Take the time to verify your cultural fit within the company and the team. You can do this by:

  • Hunting for reviews on Glassdoor or Google.
  • Reaching out to your network and asking questions.
  • Asking to meet the team before accepting the offer.

Employees with good cultural fit tend to ‘gel’ with their coworkers and benefits from increased job performance, job satisfaction and retention. Employees with a poor cultural fit tend to leave for pastures new. You don’t want to accept a job offer only to find yourself looking for a new challenge in three, six or twelve months. If you’re don’t think you’re a good fit, pass on this opportunity.

Perks and benefits

Executive-level roles in the life sciences are renowned for their generous compensation packages. However, if you received a job offer from a startup, it’s unlikely they can match the compensation packages of established players in the market. When accessing perks and benefits of the role, break them down into essential (e.g. healthcare insurance) and nice-to-haves (e.g. severance package).

Examples of perks and benefits in an executive package might include:

  • Profit sharing
  • Stock options
  • Healthcare insurance
  • Life insurance
  • Flexible work hours
  • Company car
  • Decent pension
  • Relocation assistance.

>Your executive package is usually detailed in the job offer. However, if in doubt, confirm the perks and benefits that apply to you by:

  • Reading the employee handbook. 
  • Ask the hiring manager

Some perks such as flexible working hours are easier to negotiate after you have proven that you are an invaluable addition to the team. Bring up these perks and benefits during the negotiation or job offer stage and find out if other employees are provided with them. If so, you may be able to request these particular perks and/or benefits.

Work-life balance

Switching off is essential for work-life balance. You need to verify the salaried hours and your expected working hours – sometimes these can differ substantially. Ask yourself:

  • Is flexibility a component of the job offer?
  • Are the working hours acceptable?
  • Are the communication expectations tolerable?
  • How much time will I spend commuting?
  • If there is travel, how long will I spend travelling?

You should also ask your hiring manager:

  • Does the company offer flexitime?
  • Does the organisation promote remote working?
  • What is expected in terms of communication?

Take the time to carefully analyse the employee handbook to verify requirements and expectations. If you are in doubt or need clarification on something, be sure to ask the hiring manager.

Negotiating a job offer

Once you’ve evaluated the job offer and determined which aspects you are willing to accept and areas in which you wish to push for improvement, it’s time to negotiate. Remember, you are in a position of advantage. In making the job offer, the hiring organisation revealed their hand. You need to decide which cards you are going to play and the sequence you will play them.

You can’t negotiate everything, so choose carefully, approaching negotiations with the view of joint problem-solving. You both want the best from the situation, so how best can you work together to achieve this aim? Be calm, confident and demonstrate that you have been through in your evaluation of the job offer and the points you wish to negotiate on.

Enter negotiations with a flexible mindset; it’s unlikely that all your requests will be met. However, should you request continuously be rebuffed, consider this a red flag that the organisation is inflexible. Pay attention to your gut and know when to walk away from a negotiating, especially if it isn’t the right fit – there is no shame in politely and respectfully declining a job offer. However, if you feel there is room for improvement once you’ve proved yourself in the role, request a review after six months of starting in the position.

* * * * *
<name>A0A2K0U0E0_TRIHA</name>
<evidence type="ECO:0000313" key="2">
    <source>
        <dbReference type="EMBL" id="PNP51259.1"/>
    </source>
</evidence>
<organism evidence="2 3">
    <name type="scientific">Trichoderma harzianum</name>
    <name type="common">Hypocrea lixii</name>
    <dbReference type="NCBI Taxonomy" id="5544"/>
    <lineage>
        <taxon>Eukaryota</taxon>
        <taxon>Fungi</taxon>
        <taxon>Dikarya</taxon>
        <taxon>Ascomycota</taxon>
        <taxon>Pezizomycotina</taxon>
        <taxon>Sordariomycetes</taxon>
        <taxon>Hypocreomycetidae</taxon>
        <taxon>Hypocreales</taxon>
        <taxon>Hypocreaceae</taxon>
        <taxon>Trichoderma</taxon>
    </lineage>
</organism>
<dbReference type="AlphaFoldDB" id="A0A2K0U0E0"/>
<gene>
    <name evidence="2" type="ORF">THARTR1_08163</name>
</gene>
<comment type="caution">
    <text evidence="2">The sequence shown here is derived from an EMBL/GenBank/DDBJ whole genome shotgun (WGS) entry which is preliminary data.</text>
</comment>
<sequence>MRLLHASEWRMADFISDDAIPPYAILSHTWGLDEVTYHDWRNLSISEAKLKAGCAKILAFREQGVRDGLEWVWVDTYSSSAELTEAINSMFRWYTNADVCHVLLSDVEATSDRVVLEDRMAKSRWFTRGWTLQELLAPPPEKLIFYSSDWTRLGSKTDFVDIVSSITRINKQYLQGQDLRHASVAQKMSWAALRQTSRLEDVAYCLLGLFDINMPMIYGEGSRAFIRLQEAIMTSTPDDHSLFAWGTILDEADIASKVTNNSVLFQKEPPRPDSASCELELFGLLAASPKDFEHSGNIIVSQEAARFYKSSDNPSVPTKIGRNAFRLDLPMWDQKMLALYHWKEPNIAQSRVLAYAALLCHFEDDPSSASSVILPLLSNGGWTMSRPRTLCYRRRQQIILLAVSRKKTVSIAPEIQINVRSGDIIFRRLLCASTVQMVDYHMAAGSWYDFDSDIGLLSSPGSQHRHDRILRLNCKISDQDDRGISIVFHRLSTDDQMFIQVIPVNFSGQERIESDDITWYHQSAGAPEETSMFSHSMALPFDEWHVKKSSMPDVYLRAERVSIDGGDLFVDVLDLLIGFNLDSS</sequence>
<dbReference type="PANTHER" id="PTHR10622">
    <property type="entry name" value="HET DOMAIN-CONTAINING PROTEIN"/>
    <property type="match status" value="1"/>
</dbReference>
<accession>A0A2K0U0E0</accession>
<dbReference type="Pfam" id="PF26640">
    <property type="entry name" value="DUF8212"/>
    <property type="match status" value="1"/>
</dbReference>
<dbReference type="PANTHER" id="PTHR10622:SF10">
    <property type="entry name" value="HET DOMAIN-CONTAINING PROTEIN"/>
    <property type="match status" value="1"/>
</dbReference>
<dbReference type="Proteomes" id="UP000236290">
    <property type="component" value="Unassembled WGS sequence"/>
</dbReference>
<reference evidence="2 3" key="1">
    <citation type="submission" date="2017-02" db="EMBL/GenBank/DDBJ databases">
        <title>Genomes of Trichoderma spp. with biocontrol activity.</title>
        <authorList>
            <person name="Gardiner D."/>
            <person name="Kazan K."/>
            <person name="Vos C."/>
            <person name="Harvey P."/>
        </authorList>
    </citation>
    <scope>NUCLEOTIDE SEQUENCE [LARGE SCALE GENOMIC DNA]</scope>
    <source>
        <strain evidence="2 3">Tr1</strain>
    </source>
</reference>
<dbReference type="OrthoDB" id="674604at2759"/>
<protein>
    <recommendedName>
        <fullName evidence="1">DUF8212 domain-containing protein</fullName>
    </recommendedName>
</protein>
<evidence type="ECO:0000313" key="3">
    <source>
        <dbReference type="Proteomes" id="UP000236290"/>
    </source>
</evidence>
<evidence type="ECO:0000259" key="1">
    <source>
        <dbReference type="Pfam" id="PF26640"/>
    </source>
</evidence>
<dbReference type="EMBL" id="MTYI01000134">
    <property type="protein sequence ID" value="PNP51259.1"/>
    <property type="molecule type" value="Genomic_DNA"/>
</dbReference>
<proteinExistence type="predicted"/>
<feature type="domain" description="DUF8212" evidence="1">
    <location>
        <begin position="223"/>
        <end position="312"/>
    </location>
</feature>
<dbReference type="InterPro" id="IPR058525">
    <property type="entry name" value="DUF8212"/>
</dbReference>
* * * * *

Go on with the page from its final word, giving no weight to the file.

Finally, bear in mind you are still being assessed by the hiring manager and company. Be seen as someone they want to work with, not someone who is hard to work with.

Accepting a job offer

If you have decided that everything is in order and you are happy with the salary, benefits, perks and responsibilities you’ve negotiated, it is time to accept the offer.

You can accept the offer verbally over the phone or in person, but it is not legally binding until you have signed and returned the offer letter or contract. Always photocopy or scan the offer letter or contract prior to returning to your new employer, and post via recorded delivery.

Declining a job offer

There are many situations when it makes perfect sense to decline a job offer, even if you are desperately seeking employment. Reasons to decline a job offer can include:

  • The company culture or work environment isn’t a good fit for you
  • Salary doesn’t match expectations
  • Perks and benefits aren’t what you anticipated
  • There is a high employee turnover or financial instability
  • The company has a negative reputation

When it comes to declining the job offer, send a polite, and respectful letter or email. This ensures you maintain a positive relationship which may be important in the future. Include the following:

  • Your appreciation for the offer
  • State clearly that you can not accept the role
  • State why you can’t accept the position but do so carefully and keep it high-level

Sadly, there are situations where job offers get rescinded or put on hold through no fault of the candidate. If an organisation withdraws an offer, there is little you can do about it other than continue your job search. Ensure you are professional in your dealings with the hiring manager and ask him/her to keep you informed if/when the job becomes available again.

Disclaimer: The information provided is for ideas and assistance. Please seek legal assistance to ensure your interpretation and decisions are correct for your locality.

For more job search advice tailored to senior managers and executives…

* Fraser Dove International is a talent consultancy operating exclusively across the life sciences industry. While our roots lie in executive search, we provide more than the traditional recruitment services. Uniquely placed within the market, we have been providing cutting-edge talent solutions and insight to organisations at all stages of their journey – from start-up to established leaders – since 2013.